[openstack-dev] [heat] Core criteria, review stats vs reality
asalkeld at redhat.com
Mon Dec 9 23:52:45 UTC 2013
On 09/12/13 11:31 +0000, Steven Hardy wrote:
>So I've been getting concerned about $subject recently, and based on some
>recent discussions so have some other heat-core folks, so I wanted to start
>a discussion where we can agree and communicate our expectations related to
>nomination for heat-core membership (becuase we do need more core
>The issues I have are:
>- Russell's stats (while very useful) are being used by some projects as
> the principal metric related to -core membership (ref TripleO's monthly
> cull/name&shame, which I am opposed to btw). This is in some cases
> encouraging some stats-seeking in our review process, IMO.
>- Review quality can't be measured mechanically - we have some folks who
> contribute fewer, but very high quality reviews, and are also very active
> contributors (so knowledge of the codebase is not stale). I'd like to
> see these people do more reviews, but removing people from core just
> because they drop below some arbitrary threshold makes no sense to me.
>So if you're aiming for heat-core nomination, here's my personal wish-list,
>but hopefully others can proide their input and we can update the wiki with
>the resulting requirements/guidelines:
>- Make your reviews high-quality. Focus on spotting logical errors,
> reducing duplication, consistency with existing interfaces, opportunities
> for reuse/simplification etc. If every review you do is +1, or -1 for a
> trivial/cosmetic issue, you are not making a strong case for -core IMHO.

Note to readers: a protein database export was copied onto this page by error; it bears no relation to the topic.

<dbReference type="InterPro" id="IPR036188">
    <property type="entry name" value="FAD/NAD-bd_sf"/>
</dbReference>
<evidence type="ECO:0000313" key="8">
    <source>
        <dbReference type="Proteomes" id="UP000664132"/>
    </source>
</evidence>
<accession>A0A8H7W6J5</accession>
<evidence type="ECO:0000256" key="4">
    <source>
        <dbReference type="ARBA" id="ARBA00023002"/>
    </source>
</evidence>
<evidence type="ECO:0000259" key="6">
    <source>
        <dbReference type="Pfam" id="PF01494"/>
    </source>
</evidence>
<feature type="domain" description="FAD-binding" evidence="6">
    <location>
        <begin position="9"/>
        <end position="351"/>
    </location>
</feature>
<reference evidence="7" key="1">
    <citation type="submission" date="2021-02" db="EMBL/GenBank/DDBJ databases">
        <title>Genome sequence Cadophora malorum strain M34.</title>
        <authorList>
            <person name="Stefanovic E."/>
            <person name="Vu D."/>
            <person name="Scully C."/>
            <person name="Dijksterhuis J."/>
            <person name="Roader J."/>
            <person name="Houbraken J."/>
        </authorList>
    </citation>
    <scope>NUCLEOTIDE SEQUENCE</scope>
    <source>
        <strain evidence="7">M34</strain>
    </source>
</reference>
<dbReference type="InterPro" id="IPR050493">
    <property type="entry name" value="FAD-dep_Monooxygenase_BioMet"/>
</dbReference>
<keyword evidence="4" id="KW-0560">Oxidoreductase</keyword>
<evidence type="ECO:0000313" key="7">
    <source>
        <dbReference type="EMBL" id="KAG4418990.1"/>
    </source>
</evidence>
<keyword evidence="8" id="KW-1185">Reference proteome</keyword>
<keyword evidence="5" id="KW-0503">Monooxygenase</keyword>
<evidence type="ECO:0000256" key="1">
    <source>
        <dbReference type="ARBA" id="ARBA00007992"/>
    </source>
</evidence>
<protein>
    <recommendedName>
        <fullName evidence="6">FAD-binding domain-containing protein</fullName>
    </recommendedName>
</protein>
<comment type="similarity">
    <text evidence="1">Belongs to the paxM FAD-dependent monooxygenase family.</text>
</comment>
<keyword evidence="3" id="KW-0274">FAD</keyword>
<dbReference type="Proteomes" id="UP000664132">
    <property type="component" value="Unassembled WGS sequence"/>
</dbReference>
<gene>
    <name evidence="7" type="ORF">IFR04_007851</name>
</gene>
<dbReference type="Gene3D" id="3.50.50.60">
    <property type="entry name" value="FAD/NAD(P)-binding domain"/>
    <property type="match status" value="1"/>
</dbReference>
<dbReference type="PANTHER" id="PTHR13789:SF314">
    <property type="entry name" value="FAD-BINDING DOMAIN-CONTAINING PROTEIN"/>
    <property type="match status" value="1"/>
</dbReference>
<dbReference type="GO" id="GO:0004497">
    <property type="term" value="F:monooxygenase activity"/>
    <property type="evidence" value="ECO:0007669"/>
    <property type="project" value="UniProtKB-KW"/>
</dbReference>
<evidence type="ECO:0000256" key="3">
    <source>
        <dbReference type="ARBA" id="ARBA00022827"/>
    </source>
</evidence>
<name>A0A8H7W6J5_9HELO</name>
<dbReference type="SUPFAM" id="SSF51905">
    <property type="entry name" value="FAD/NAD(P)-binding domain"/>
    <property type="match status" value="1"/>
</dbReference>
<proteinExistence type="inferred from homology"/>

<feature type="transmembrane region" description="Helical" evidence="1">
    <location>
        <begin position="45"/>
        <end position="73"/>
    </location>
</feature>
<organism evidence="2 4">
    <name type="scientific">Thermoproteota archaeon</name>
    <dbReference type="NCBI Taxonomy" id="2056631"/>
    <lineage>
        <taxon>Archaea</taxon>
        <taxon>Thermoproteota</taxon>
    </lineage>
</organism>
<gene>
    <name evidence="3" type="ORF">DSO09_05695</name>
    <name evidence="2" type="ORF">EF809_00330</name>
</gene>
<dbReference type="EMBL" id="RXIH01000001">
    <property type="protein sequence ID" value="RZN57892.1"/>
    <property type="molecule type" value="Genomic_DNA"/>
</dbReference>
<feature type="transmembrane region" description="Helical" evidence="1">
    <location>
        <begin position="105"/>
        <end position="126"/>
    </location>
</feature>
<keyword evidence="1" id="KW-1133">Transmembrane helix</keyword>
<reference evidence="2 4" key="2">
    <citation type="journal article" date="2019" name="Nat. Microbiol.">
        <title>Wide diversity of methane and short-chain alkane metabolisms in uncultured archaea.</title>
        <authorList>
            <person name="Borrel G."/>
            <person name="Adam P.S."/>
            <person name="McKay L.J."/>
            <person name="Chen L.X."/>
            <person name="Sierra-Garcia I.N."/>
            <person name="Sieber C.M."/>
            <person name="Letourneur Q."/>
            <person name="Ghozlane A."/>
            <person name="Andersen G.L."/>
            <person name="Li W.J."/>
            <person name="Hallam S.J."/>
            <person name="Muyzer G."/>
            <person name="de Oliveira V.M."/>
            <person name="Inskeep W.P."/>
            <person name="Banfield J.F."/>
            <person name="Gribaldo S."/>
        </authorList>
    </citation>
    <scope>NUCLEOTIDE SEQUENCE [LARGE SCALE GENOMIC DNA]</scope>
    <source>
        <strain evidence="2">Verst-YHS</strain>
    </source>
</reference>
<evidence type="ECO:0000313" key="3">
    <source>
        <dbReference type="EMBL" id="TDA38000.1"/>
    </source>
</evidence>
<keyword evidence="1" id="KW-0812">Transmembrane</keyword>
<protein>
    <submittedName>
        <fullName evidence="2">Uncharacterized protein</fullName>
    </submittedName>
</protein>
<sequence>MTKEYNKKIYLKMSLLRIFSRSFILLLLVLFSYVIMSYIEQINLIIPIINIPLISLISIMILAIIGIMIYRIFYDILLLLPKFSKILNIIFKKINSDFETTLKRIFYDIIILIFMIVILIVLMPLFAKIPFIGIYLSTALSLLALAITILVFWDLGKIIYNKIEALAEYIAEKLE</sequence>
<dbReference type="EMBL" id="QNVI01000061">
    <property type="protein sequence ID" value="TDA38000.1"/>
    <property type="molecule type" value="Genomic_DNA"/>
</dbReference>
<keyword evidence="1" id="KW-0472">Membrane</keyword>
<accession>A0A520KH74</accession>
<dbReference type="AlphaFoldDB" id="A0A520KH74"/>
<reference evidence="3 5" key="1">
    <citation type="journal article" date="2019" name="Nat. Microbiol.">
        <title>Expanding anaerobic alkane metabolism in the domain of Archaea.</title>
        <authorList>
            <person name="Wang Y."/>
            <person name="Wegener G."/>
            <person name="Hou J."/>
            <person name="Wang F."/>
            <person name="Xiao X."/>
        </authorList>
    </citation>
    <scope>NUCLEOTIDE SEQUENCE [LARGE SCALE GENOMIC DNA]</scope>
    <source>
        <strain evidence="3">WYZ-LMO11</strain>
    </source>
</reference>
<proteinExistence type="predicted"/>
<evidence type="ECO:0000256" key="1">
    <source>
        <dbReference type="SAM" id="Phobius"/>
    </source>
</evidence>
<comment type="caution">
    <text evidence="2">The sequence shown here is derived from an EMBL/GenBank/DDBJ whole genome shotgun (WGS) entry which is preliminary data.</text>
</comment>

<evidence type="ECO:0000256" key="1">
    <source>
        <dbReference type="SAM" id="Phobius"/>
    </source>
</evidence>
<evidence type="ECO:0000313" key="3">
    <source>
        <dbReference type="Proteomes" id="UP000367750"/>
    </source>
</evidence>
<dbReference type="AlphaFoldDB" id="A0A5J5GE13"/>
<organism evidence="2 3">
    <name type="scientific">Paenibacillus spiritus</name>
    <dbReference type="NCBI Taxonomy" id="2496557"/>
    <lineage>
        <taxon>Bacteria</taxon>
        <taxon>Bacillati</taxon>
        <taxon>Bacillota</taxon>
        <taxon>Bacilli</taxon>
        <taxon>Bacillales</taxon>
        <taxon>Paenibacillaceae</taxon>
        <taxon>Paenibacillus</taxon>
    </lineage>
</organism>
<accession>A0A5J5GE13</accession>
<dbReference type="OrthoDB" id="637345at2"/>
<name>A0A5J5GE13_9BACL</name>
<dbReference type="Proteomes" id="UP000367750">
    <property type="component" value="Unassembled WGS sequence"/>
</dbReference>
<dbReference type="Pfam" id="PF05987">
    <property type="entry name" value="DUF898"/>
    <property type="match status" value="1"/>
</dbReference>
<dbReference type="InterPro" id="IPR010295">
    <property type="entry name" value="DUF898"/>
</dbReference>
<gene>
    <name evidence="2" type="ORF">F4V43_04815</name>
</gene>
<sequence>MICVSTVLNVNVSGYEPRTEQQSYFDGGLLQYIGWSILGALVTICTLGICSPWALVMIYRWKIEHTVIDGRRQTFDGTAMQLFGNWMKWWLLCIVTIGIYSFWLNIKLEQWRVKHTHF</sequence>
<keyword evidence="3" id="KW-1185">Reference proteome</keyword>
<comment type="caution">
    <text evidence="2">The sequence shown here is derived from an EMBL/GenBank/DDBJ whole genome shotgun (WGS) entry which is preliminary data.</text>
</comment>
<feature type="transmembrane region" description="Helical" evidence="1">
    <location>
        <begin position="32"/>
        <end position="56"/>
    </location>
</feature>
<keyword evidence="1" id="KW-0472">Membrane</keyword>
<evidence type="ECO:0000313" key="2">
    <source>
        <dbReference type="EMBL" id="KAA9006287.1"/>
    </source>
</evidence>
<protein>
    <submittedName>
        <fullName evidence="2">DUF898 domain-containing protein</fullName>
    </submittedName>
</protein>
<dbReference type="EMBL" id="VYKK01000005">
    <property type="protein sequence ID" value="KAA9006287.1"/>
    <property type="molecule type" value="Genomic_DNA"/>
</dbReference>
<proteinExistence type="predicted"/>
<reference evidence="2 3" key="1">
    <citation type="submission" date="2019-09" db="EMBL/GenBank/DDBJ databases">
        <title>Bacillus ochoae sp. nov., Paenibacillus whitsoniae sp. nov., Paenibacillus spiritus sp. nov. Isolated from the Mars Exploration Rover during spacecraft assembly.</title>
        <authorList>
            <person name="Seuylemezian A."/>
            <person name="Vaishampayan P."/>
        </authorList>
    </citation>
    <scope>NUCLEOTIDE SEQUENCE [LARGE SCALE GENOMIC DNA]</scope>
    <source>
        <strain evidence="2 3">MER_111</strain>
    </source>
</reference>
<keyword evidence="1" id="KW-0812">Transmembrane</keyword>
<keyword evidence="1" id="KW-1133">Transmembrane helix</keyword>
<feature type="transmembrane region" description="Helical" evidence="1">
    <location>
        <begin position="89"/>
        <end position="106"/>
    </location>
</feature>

>- Send patches. Some folks argue that -core membership is only about
> reviews, I disagree - There are many aspects of reviews which require
> deep knowledge of the code, e.g spotting structural issues, logical
> errors caused by interaction with code not modified by the patch,
> effective use of test infrastructure, etc etc. This deep knowledge comes
> from writing code, not only reviewing it. This also gives us a way to
> verify your understanding and alignment with our sylistic conventions.
>- Fix bugs. Related to the above, help us fix real problems by testing,
> reporting bugs, and fixing them, or take an existing bug and post a patch
> fixing it. Ask an existing team member to direct you if you're not sure
> which bug to tackle. Sending patches doing trivial cosmetic cleanups is
> sometimes worthwhile, but make sure that's not all you do, as we need
> -core folk who can find, report, fix and review real user-impacting
> problems (not just new features). This is also a great way to build
> trust and knowledge if you're aiming to contribute features to Heat.
>- Engage in discussions related to the project (here on the ML, helping
> users on the general list, in #heat on Freenode, attend our weekly
> meeting if it's not an anti-social time in your TZ)
>Anyone have any more thoughts to add here?
Setting a side the mechanism for choosing team-core, I think we should
be re-evaluating more often (some regular interval - maybe every 2
- Personally I'd not be stressed at all about been taken off core one
period and re-add later (if I was busy with something else and
didn't have time for reviews).
- I think this sends a good message that core is not set in stone.
Given some hard work you too can get in core (if you aspire to).
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